The United Nations Conference on Trade and Development (UNCTAD) has sharply criticised austerity measures aimed at controlling inflation, and reducing fiscal deficits and public debt. 

The policy shift from fiscal expansion to fiscal tightening could stall recovery among the developed economies, as the private sector has not completely recovered, warned UNCTAD secretary general Supachai Panitchpakdi in an interview with fDi.


“We are concerned that the outlook for advanced economies is bleaker than we first expected. Rapid implementation of fiscal retrenchment could decelerate demand from the private sector, and this could cause a larger fiscal deficit, which would be detrimental to global recovery,” he said.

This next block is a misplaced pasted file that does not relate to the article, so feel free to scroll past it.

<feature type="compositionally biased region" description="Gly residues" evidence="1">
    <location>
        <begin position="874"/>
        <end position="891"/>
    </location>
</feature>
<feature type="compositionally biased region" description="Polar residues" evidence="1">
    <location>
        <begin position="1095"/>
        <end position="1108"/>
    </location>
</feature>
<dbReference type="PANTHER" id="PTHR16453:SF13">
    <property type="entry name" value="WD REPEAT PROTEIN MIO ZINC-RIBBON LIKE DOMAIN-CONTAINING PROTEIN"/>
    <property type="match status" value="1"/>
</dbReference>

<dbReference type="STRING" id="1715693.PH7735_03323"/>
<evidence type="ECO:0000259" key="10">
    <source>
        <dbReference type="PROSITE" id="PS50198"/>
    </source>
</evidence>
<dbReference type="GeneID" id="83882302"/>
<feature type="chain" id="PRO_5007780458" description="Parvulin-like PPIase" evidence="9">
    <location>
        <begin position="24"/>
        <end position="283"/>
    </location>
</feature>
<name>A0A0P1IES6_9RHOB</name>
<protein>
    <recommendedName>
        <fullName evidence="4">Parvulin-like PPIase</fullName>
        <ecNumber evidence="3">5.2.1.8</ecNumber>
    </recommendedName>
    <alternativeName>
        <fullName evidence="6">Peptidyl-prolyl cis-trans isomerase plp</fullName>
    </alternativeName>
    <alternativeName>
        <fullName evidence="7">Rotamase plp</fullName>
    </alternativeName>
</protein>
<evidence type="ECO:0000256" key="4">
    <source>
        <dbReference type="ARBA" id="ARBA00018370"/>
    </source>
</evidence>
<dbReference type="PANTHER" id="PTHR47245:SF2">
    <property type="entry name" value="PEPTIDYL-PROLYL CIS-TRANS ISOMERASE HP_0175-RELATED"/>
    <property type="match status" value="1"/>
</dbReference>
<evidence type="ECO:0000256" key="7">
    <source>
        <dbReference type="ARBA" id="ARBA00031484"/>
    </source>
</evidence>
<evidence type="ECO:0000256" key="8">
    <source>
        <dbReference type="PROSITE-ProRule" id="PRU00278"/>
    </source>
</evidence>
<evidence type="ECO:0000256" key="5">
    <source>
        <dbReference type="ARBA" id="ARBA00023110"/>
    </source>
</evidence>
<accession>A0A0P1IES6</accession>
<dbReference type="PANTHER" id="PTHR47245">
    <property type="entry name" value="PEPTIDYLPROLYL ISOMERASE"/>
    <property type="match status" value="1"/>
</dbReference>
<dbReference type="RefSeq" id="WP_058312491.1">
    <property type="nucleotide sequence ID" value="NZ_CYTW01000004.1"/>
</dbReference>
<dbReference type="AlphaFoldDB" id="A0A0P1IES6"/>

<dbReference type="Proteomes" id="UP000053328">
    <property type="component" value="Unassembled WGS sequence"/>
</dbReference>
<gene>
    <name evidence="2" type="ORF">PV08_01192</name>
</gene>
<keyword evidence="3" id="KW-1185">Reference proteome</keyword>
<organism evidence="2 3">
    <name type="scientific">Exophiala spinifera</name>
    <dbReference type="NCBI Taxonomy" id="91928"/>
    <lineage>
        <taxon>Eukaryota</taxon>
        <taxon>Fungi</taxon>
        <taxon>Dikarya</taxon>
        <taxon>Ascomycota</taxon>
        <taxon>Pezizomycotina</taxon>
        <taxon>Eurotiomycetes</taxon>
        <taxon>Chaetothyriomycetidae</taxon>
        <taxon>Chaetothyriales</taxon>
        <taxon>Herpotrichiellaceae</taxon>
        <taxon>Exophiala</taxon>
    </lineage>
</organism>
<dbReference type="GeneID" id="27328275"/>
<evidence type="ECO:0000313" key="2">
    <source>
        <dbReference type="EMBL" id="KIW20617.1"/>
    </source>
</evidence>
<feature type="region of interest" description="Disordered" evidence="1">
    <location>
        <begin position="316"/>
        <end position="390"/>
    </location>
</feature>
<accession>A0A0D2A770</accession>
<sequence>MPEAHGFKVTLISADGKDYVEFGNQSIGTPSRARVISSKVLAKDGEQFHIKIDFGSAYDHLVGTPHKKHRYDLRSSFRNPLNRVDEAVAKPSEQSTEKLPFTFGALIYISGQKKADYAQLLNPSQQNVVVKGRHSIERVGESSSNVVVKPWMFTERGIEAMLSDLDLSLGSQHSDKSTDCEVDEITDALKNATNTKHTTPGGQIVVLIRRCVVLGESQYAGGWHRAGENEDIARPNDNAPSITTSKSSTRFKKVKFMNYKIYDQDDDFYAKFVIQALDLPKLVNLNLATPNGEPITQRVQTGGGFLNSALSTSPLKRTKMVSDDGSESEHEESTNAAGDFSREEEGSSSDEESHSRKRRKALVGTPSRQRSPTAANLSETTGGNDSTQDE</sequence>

While the overall pace of global economic recovery is slower in 2011 at 3.1% than in it was 2010 at 3.9%, UNCTAD notes a “two-speed recovery” is currently underway. Developed economies have recorded a lacklustre 1.8% growth rate, with developing economies continuing to lead the way at 3.3%. “Austerity measures could cause this to reduce to 1.5% in the West in contrast to a 6.5% growth rate in the south by 2012,” said Mr Panitchpakdi.

Developing economies are achieving consistent growth because of recovering commodity prices and increased real wages, which have sustained the expansion of domestic markets through higher domestic demand.

“Emerging economies are competitive and for the first time outbound investment from emerging economies will represent a third of all global flows of FDI,” said Mr Panitchpakdi.